Let me make it clear from the start that this is a blatant advert for the “playing with plays” series that I stumbled across on twitter.
I’ll set the scene, I teach in a French speaking secondary school in Switzerland and give an extra class for English speakers. These kids were often born here, have never been in English speaking education but obviously have a very good level thanks to imput from family, friends, etc. It’s interesting to see that, although it might be their maternal language, English is not necessarily their first language.
The objective of this class is to improve spelling, increase vocabulary, and learn more than they would in a class for non-native speakers.
The fact the class is at the end of the day and is not taken into account in the end of term results (needed to pass into the next class) means that it’s important and challenging to keep the kids motivated. However this also means no traditional testing, and especially, that I can do more or less what I want.
For me, it’s pretty much a dream class, freedom in choice of materials (I usually make my own as there’s very little that suits) and a group of kids that only come to class because they want to be there.
Despite all that, you can imagine their reaction when I told them that this term we would be studying Shakespeare!
After warming them to the idea using the insult generator to fling some Shakepearean insults around the classroom, we studied Shakespeare’s language using the equally wonderful William Shakespeare’s Star Wars, which enabled me to indulge in my Star Wars obsession in class (again!)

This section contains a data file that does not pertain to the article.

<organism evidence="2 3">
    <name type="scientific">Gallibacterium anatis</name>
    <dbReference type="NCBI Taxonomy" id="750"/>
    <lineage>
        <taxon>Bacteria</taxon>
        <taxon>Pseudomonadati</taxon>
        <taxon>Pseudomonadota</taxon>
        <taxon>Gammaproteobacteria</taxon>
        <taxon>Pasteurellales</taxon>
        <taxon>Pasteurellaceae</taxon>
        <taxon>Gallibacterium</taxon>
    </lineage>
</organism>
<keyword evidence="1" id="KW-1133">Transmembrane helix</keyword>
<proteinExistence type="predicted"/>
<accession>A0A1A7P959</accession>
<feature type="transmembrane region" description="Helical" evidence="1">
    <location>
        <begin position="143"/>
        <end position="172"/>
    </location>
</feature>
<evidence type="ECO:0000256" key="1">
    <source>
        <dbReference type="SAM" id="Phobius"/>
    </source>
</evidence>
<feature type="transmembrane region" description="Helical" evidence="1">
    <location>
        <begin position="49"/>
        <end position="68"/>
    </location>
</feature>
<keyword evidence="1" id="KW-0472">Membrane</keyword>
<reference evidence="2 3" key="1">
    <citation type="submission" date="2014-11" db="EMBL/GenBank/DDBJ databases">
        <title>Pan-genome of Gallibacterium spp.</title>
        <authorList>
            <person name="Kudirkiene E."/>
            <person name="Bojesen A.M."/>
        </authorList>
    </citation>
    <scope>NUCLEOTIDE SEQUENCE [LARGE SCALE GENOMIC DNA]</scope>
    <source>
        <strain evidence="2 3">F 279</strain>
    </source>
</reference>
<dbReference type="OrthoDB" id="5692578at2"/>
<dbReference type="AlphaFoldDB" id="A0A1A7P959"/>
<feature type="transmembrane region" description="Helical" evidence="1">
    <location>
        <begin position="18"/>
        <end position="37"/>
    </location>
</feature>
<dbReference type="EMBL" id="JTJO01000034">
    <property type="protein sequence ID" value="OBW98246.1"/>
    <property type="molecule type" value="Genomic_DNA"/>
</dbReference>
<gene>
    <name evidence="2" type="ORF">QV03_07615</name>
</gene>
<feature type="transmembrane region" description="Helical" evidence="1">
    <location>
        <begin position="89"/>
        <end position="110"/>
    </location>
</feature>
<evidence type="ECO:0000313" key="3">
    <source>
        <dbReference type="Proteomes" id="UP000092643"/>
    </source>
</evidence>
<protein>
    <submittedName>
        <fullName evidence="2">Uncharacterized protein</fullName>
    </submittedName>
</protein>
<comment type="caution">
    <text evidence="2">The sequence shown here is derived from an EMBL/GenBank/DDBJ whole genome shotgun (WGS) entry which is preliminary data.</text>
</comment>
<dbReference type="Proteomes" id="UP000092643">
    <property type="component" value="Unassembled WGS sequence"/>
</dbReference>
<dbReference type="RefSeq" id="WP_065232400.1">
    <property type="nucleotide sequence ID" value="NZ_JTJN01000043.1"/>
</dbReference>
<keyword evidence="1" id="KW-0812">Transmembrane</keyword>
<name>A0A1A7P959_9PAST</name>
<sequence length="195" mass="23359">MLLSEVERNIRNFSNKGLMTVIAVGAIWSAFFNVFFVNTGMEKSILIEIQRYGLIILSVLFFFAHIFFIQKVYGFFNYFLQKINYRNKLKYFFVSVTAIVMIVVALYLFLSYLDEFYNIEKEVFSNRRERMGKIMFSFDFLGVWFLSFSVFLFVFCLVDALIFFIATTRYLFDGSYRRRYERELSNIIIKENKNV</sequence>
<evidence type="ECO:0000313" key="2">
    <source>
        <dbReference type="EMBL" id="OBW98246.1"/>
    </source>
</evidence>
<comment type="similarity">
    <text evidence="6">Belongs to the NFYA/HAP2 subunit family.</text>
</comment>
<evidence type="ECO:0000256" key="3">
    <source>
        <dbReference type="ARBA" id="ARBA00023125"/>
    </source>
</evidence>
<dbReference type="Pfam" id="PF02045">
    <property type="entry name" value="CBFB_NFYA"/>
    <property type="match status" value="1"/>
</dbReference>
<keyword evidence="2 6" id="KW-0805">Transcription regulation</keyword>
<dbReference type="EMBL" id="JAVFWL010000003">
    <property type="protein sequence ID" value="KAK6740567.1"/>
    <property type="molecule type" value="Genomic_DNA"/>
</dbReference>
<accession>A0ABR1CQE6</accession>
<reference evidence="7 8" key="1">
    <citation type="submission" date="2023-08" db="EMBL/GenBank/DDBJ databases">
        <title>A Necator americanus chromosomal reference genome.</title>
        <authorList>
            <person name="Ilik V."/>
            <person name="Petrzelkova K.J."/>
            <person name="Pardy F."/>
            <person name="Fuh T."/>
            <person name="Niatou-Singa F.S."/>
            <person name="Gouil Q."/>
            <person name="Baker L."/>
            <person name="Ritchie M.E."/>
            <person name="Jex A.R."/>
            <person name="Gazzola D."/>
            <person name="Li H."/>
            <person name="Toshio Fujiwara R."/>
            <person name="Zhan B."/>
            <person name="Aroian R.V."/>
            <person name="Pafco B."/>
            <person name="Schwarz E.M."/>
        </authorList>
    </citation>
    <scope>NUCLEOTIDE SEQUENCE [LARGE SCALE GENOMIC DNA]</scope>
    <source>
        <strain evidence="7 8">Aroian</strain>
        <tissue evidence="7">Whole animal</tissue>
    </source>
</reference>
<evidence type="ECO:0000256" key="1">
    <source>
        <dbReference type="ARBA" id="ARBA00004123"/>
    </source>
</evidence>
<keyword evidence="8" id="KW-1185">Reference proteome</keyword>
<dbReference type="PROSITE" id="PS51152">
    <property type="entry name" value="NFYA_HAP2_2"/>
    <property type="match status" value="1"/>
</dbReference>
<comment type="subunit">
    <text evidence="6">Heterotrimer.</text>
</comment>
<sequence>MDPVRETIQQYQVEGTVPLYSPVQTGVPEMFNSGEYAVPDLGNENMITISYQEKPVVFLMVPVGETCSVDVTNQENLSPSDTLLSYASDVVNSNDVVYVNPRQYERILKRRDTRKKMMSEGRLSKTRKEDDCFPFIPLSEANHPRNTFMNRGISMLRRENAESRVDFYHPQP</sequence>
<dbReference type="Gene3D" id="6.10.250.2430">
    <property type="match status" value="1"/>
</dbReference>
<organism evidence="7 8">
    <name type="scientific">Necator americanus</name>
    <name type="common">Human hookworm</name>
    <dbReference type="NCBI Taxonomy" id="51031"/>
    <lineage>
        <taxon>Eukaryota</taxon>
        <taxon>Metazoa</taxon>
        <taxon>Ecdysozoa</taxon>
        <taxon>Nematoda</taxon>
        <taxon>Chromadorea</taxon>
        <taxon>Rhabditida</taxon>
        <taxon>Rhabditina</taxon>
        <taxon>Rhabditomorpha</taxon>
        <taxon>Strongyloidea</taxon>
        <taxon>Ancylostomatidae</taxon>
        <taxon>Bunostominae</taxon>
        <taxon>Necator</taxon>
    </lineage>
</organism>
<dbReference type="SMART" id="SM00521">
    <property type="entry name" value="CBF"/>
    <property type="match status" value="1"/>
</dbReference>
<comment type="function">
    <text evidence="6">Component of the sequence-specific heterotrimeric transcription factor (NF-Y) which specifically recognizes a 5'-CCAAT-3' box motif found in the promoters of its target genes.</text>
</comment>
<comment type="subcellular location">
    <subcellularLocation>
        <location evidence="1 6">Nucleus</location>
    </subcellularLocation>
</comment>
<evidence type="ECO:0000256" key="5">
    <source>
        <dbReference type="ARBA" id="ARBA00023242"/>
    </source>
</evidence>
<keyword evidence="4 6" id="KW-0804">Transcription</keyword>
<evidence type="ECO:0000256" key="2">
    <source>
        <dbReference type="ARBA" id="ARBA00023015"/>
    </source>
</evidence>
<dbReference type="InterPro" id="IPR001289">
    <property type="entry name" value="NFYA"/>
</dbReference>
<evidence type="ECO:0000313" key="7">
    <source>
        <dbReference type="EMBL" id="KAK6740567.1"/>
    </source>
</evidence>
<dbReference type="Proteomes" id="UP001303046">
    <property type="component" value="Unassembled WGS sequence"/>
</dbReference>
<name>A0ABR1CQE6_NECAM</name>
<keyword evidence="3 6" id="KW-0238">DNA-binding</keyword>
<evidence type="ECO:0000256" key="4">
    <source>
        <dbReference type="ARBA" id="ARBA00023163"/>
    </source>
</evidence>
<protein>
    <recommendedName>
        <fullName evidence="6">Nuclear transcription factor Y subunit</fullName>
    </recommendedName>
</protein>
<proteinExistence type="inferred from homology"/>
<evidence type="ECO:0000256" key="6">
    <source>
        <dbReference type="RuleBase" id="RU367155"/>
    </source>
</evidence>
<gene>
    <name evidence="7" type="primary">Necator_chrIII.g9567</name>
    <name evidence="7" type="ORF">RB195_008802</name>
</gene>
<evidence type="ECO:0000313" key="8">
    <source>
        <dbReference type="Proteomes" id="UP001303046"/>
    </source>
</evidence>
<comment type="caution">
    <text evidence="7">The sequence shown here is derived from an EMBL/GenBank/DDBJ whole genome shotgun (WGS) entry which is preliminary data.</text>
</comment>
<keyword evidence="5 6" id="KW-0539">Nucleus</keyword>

Although they enjoyed all of that they were still a little reticent when I said they would be performing a play in class. I chose “Hamlet” as I felt it was the best known (and would get more kudos with the parents!!). When I produced the book they all flinched, a few minutes later they were in heaven!
The plays took longer than ten minutes to perform, in fact we spent a couple of lessons on them. That also included time to discuss plot development and for costume (paper crown, ruler for sword…!) changes.
When we finished “Hamlet” they begged for more, so as a special treat we did “Much ado about nothing” at the end of term.
At the end of the school year I always ask for a feedback sheet which includes “what I learnt”, “what I liked” and “what I”d change”. All the students remembered the Shakespeare work…
One of my best teaching moments this year was overhearing an 11 year old explaining to his mum about how Hamlet felt having to decide to kill Claudius or not.